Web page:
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They Keep Dropping Bombs on Civilians
On my bed I lie and rest my hands on my chest. I think about my kids chasing each other on the playground, how they go round and round on the merry-go-round, then they roll on the grass and pretend they are asleep. My mind flashes to that baby covered in dust, faced down on the floor of a maternity hospital in Mariupol. Planes sprint across the sky with bombs raining down. Shattered glass, torn walls, blood, and weeping mothers. Like a child, I squeeze my eyes and shake my head. Like an American, I send thoughts & prayers. I roll to one side of the bed, press my body against the wall, and wait. The doorbell rings. My neighbor’s daughter is selling Girl Scout Cookies.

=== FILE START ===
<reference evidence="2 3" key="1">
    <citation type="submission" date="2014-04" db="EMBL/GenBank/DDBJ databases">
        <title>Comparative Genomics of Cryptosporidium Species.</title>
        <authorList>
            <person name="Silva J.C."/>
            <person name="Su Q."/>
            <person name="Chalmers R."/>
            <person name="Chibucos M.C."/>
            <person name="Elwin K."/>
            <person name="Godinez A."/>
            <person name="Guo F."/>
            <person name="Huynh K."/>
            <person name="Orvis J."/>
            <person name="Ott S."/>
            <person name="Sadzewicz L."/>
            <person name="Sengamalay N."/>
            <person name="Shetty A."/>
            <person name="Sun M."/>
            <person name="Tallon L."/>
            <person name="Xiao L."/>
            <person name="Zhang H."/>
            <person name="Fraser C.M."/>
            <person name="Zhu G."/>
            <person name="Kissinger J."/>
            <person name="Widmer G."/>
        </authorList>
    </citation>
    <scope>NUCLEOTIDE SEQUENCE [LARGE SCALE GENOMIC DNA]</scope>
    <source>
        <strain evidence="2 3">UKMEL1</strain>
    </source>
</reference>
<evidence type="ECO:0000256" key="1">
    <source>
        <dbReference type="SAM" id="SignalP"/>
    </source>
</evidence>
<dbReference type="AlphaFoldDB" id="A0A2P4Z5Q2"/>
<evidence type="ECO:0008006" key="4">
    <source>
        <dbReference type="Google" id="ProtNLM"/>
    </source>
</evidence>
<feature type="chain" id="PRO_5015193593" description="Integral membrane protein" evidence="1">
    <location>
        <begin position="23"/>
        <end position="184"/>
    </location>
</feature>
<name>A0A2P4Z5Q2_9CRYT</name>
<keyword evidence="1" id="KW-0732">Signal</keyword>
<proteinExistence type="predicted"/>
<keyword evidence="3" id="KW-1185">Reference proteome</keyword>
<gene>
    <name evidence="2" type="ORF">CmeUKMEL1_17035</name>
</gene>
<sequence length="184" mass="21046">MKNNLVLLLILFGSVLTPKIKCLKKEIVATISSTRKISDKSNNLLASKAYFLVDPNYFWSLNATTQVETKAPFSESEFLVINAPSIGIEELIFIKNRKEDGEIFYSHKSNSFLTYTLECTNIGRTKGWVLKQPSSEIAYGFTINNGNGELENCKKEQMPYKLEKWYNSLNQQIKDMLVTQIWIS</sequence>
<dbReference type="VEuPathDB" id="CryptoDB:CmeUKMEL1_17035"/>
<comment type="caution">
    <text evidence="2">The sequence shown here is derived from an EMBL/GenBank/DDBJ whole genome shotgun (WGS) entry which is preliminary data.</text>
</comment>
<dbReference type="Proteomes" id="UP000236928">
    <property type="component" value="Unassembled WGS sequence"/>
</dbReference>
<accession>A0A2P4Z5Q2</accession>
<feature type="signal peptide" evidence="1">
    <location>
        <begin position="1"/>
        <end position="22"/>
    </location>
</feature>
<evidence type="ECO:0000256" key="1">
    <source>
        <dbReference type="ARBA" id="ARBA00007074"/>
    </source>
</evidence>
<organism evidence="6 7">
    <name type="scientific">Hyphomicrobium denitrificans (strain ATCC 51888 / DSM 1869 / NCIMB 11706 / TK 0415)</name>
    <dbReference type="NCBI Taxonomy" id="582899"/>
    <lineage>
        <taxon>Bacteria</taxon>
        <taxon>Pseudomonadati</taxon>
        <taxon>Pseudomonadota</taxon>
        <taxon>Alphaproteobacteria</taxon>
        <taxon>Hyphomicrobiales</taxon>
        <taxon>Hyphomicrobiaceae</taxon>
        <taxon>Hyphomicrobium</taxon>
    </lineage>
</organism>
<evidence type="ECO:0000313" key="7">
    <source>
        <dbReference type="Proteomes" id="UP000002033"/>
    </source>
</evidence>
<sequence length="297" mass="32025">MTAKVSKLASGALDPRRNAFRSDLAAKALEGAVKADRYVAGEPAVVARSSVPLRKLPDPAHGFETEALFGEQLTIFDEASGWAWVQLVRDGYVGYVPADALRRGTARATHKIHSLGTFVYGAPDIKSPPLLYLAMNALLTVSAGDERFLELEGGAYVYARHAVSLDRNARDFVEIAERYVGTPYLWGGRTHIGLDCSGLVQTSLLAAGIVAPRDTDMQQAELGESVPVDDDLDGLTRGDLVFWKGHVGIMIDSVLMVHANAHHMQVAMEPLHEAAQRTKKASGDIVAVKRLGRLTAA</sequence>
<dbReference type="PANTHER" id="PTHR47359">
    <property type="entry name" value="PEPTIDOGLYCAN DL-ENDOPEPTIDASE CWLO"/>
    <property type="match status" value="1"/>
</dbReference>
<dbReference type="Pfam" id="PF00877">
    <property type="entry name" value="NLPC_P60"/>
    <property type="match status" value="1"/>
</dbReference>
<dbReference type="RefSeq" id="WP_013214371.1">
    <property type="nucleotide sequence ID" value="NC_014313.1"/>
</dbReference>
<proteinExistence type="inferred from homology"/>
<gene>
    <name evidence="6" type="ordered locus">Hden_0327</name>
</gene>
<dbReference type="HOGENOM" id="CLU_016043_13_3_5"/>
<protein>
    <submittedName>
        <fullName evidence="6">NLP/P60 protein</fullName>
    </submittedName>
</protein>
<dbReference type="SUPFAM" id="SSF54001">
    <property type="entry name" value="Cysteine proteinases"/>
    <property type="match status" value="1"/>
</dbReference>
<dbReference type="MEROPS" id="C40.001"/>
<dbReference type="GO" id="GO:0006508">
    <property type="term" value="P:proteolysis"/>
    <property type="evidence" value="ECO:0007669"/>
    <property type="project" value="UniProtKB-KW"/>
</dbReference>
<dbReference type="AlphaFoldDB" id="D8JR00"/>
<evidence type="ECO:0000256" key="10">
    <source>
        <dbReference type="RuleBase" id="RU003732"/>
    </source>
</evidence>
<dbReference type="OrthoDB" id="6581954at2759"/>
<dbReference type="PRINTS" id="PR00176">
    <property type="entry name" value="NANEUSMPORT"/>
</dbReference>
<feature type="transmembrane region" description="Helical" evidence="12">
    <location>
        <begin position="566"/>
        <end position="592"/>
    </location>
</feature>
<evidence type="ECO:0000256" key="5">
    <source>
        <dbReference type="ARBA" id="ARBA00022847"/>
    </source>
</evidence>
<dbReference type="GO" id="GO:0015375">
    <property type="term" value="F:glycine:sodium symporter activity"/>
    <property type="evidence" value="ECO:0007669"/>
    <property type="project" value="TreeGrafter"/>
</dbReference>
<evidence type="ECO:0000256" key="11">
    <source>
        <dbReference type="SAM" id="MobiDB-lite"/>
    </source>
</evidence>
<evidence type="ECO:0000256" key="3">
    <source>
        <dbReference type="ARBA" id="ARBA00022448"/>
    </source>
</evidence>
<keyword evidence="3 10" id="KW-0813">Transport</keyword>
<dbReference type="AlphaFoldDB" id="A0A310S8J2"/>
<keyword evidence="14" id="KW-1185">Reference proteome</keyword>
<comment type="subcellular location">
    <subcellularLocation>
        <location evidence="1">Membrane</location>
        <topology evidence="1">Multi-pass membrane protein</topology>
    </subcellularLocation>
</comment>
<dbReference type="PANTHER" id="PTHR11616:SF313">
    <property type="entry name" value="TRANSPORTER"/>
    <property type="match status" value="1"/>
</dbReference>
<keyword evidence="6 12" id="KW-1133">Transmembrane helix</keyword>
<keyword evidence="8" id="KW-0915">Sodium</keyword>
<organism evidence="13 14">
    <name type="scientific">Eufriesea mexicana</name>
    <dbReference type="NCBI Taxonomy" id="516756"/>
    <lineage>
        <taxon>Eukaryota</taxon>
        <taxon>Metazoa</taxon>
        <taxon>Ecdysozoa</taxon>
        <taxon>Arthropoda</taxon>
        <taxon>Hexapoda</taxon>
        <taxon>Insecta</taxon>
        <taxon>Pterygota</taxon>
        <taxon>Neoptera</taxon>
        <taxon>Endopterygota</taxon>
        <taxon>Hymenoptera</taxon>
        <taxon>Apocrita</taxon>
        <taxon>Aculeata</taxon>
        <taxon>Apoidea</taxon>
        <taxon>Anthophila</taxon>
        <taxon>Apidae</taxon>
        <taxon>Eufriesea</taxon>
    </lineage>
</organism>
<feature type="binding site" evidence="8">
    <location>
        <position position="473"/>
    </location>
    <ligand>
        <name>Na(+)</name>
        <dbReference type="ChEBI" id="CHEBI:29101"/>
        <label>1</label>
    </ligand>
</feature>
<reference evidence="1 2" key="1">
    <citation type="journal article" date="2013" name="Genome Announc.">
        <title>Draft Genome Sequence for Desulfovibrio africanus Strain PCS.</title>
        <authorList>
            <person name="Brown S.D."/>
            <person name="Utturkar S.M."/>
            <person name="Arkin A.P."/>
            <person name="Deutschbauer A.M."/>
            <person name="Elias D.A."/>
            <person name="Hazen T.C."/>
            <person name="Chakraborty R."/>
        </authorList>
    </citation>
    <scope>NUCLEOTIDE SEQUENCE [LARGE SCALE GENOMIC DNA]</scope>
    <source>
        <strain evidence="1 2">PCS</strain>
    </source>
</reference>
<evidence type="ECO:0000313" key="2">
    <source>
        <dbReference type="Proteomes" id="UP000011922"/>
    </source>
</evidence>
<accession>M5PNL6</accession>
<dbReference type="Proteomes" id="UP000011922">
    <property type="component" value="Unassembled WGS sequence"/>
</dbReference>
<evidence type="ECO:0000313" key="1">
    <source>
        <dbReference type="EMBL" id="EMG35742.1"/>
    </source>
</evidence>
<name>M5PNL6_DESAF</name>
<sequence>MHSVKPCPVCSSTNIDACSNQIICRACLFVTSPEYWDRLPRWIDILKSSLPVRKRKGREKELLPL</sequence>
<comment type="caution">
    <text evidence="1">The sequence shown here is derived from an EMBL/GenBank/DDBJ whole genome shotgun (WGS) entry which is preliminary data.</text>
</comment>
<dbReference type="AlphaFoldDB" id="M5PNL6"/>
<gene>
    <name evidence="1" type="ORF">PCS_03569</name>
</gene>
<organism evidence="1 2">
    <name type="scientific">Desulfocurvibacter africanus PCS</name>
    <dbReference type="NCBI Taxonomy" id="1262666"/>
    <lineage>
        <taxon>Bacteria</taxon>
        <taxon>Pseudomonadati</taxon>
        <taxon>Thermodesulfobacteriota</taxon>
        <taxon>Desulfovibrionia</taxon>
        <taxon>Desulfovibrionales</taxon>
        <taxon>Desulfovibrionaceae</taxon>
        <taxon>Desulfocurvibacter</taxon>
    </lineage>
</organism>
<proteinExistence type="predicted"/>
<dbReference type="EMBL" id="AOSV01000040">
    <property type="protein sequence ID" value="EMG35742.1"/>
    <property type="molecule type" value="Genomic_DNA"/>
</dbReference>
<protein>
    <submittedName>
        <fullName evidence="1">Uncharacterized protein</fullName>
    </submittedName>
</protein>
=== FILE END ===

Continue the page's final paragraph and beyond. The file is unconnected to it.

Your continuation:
Hurting for Nick I wake up overwhelmed with love. Time slows. I hear each beating of the wings on a hummingbird. I teach my daughter how to ride a bike. A boy plays catch with his golden retriever. A father awaits news about family left behind in Ukraine. A friend holds his wife’s hands in a hospital room. Another friend has killed himself before COVID could get the best of him. The poet comes home too exhausted after a graveyard shift at a university hospital. Up ahead of me bright yellow honeysuckle dance in the hot summer wind. A family of deer crosses the bike path. The mother gallops guardedly, tail up. Her three fawns hop, skip, bounce across my view to the brook below. -- Bunkong Tuon is a Cambodian-American writer and critic. He is the author of Gruel, And So I Was Blessed (both published by NYQ Books), The Doctor Will Fix It (Shabda Press), and Dead Tongue (a chapbook with Joanna C. Valente, Yes Poetry). He teaches at Union College, in Schenectady, NY.